Irena Maria McCabe
PhD completed 2012
Second best as a researcher, second to none as a populariser? The atmospheric science of John Tyndall FRS (1820-1893)
John Tyndall, FRS (1820-1893), the eminent scientist and mountaineer, the discoverer of the greenhouse gases, has been frequently presented as chiefly a populariser of science rather than a researcher. Although he regarded this education as an important function to fulfil, his researches and discoveries reported in the publications of the Royal Society, the Royal Institution and the British Association for the Advancement of Science, constitute a testimony to his standing as a scientist, hitherto neglected by his commentators. This thesis studies his contributions to the physics of the atmosphere and their subsequent impact on meteorology, research that is relevant to today’s concerns about climate change. Tyndall, did however, also make discoveries in other branches of physics, chemistry and bacteriology.
Like many aspiring British scientists of the nineteenth century, Tyndall went to Germany as a mature student. He chose the University of Marburg to study chemistry, physics and mathematics under the renowned chemist, Robert Bunsen, the physicist Gerling and the mathematician Stegmann respectively, graduating with a PhD in applied mathematics.
At this time Faraday’s extraordinary discovery of diamagnetism in 1846 were causing a sensation in Germany, France and Britain. Scientists eagerly studied Faraday’s research, replicating his experiments and interpreting his findings. Faraday’s work apparently confirmed concomitant researches by Plücker on the magnetic properties of crystals. Tyndall’s pioneering contributions to the study of diamagnetism constituted his formative experiences as an experimentalist. He effectively challenged the opinions of the distinguished scientists, Faraday and Plücker. The deportment of magnetism with respect to matter provided Tyndall with a comprehensive alternative to Faraday’s views on the interaction of point forces with matter. Tyndall’s analogous investigation of radiant heat and its transmission by the atmosphere enabled him to study matter in its gaseous phase, hitherto inaccessible to the experimental process, and to participate in the all-important shaping of meteorology as a scientific discipline. The analogous interactions of matter with the forces of light and heat prompted Tyndall’s speculations on the role of the molecular structure in the modification and transmission of forces. The Tyndall Centre for the Study of Climate Change, thus named in his honour in the year 2000 by the Director of the Royal Institution, Professor Peter Day, testifies to the importance of Tyndall’s contributions to the all pervading problems which today face mankind.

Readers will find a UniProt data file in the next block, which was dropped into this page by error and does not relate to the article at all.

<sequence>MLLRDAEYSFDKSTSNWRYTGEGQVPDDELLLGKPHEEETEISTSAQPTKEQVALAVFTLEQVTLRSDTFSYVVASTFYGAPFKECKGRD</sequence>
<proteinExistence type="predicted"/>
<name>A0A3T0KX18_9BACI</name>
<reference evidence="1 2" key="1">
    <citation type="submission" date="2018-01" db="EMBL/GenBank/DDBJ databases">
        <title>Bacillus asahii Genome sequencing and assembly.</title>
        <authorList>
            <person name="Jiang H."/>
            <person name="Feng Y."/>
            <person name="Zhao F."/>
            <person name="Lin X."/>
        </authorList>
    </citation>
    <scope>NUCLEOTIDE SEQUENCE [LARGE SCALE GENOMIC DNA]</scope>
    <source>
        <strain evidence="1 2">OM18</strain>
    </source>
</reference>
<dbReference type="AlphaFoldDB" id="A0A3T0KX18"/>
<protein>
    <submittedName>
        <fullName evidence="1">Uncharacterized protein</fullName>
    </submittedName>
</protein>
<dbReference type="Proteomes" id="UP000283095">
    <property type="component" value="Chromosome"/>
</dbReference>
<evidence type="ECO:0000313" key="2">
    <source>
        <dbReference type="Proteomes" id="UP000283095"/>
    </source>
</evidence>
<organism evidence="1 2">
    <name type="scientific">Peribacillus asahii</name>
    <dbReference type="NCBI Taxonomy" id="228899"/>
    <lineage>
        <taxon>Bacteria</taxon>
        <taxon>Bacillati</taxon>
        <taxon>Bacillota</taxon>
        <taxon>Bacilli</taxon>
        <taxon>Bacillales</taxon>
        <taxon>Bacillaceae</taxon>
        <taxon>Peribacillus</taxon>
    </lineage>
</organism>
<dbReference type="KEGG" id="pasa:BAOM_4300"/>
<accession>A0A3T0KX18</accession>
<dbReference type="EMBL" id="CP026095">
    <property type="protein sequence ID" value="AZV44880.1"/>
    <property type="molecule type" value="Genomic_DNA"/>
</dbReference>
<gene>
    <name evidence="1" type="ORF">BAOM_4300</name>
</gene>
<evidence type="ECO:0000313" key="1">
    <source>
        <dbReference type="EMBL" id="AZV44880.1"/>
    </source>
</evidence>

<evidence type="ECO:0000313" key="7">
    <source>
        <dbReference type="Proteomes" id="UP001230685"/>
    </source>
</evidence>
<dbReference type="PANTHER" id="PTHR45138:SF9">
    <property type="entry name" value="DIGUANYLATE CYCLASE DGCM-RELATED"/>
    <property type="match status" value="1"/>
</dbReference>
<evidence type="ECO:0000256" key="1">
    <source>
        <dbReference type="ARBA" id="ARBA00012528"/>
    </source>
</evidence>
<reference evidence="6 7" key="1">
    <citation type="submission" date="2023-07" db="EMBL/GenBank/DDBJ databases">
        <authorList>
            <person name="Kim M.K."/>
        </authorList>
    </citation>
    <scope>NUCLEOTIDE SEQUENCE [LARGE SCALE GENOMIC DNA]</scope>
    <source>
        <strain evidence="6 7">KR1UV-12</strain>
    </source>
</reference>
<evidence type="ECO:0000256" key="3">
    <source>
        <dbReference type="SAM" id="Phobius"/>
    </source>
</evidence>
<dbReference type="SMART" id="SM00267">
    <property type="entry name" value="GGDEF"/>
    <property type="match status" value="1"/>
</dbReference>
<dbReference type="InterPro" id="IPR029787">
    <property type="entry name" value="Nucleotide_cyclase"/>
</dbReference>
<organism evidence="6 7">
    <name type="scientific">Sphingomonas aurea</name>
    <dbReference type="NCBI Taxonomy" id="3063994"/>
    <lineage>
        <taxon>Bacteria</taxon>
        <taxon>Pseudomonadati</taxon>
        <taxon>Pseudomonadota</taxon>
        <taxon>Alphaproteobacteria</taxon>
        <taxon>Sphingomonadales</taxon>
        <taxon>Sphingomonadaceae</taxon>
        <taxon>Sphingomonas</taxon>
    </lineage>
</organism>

This thesis also addresses his role as a leading publicist for scientific naturalism and campaigner for science education, throwing a new light on his motives. On the death of his mentor and friend, Faraday, Tyndall succeeded him as Resident Professor in charge of the Royal Institution. In this historic laboratory Tyndall devised and perfected experimental methodology for the study of matter in its gaseous phase, thought, until then to not be amenable to scientific investigation. The importance of this contribution to science, underestimated over the years, is highlighted in the thesis. The thesis also looks at his pioneering researches on gases through their interaction with radiant heat and light. It examines how he used the forces of nature as tools to probe the nature of matter. It presents one consequence of Tyndall’s work that led to the discovery of calorescence, from a new perspective.
The author of over 100 scientific papers, Tyndall is revealed as an inspiring research scientist, honoured by the Royal Society and numerous foreign academies. He was however castigated for an inadequate knowledge of mathematics, because he concentrated on imaginative physical interpretations of theoretical notions. At times, therefore, he was seriously underestimated as a scientist, despite admiration by some for the excellence of his work. This theme is also analysed in the thesis. Emerging from this study is an image of Tyndall’s serious engagement with science, and his role as an eminent practitioner and spokesman, who viewed science as beneficial to mankind, and physics as a means of education.